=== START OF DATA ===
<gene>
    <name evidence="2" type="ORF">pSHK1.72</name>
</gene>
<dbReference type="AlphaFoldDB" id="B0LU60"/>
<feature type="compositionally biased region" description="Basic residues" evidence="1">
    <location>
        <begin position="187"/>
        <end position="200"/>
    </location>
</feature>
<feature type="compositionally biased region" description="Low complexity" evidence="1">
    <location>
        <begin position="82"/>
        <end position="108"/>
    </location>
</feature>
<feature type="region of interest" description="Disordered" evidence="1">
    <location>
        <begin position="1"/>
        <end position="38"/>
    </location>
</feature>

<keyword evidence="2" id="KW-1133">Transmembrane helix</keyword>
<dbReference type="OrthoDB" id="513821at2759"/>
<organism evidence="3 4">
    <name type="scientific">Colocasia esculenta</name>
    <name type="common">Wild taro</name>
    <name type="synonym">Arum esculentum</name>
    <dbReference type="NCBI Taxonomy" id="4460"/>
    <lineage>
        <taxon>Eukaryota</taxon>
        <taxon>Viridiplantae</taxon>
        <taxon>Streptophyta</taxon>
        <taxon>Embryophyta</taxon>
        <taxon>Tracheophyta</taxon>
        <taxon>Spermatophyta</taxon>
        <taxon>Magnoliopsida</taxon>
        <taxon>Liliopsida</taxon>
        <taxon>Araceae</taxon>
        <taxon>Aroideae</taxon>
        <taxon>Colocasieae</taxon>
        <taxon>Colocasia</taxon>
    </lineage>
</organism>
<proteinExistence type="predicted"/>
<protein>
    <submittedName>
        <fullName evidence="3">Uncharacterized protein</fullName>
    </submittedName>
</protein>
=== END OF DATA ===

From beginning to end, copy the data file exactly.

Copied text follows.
<gene>
    <name evidence="2" type="ORF">pSHK1.72</name>
</gene>
<dbReference type="AlphaFoldDB" id="B0LU60"/>
<feature type="compositionally biased region" description="Basic residues" evidence="1">
    <location>
        <begin position="187"/>
        <end position="200"/>
    </location>
</feature>
<feature type="compositionally biased region" description="Low complexity" evidence="1">
    <location>
        <begin position="82"/>
        <end position="108"/>
    </location>
</feature>
<feature type="region of interest" description="Disordered" evidence="1">
    <location>
        <begin position="1"/>
        <end position="38"/>
    </location>
</feature>

<keyword evidence="2" id="KW-1133">Transmembrane helix</keyword>
<dbReference type="OrthoDB" id="513821at2759"/>
<organism evidence="3 4">
    <name type="scientific">Colocasia esculenta</name>
    <name type="common">Wild taro</name>
    <name type="synonym">Arum esculentum</name>
    <dbReference type="NCBI Taxonomy" id="4460"/>
    <lineage>
        <taxon>Eukaryota</taxon>
        <taxon>Viridiplantae</taxon>
        <taxon>Streptophyta</taxon>
        <taxon>Embryophyta</taxon>
        <taxon>Tracheophyta</taxon>
        <taxon>Spermatophyta</taxon>
        <taxon>Magnoliopsida</taxon>
        <taxon>Liliopsida</taxon>
        <taxon>Araceae</taxon>
        <taxon>Aroideae</taxon>
        <taxon>Colocasieae</taxon>
        <taxon>Colocasia</taxon>
    </lineage>
</organism>
<proteinExistence type="predicted"/>
<protein>
    <submittedName>
        <fullName evidence="3">Uncharacterized protein</fullName>
    </submittedName>
</protein>